I've seen many people go into entrepreneurship and very few are successful at it. Restaurants and retail in particular are practically financial suicide unless you are highly trained and experienced in the industry and even then you can still fail despite doing everything right. For example, the highway going to the family cabin as a child had 4 very successful restaurants. Guess what happened when that highway was straightened, twinned and the speed limit increased?

I still laugh to this day that my brother (who is supposedly genius level smart) was actually seriously considering quitting his high paying (close to $100,000/yr) job and applying for a major chain restaurant franchise while never having set foot in a professional kitchen! I should also mention it is a huge family secret that my late uncle opened a roadside snack bar at the age of 18 with his wife and it completely, utterly bombed in just a few months despite the fact my well off grandfather financed it. They didn't even know how to cook food safely and picked a location that at the time was on the main road 30 minutes outside the city but with nothing else around it.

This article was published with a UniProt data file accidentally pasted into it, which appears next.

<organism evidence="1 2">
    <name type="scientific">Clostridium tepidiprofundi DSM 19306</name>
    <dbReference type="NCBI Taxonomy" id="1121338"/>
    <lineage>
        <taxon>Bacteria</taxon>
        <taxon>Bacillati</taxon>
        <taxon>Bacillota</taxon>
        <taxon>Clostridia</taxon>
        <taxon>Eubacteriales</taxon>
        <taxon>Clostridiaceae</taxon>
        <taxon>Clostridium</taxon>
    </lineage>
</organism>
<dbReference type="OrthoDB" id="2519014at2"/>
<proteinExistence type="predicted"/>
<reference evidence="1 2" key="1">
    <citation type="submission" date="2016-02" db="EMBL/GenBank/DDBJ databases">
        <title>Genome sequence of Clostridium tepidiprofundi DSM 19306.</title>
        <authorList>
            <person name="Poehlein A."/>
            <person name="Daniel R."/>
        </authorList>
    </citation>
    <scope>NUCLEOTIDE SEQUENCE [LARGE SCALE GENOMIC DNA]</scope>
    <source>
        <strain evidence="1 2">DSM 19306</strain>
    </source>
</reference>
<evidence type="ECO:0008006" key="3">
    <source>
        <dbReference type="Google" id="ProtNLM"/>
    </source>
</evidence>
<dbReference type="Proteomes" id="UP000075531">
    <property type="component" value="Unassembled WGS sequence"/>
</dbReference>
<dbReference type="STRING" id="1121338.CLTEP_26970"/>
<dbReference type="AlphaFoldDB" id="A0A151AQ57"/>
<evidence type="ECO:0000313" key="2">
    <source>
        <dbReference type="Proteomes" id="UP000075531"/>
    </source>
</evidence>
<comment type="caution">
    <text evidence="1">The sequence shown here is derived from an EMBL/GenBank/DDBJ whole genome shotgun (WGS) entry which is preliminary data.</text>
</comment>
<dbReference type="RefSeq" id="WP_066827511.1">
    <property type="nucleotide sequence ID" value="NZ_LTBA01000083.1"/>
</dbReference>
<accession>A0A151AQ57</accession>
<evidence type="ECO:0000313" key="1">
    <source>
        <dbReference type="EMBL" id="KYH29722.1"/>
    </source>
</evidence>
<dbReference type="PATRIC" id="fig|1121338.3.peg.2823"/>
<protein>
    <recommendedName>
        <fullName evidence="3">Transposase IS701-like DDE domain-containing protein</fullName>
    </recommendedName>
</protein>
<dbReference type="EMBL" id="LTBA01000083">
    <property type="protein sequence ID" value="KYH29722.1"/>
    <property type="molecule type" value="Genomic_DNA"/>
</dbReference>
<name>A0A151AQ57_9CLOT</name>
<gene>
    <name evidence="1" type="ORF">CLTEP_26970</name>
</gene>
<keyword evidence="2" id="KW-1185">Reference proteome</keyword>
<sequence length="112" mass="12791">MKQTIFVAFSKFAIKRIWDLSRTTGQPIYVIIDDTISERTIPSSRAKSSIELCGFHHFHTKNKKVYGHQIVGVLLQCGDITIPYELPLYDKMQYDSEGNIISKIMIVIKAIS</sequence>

kraftiekortie
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29 Aug 2019, 8:08 am

You have to do your research.....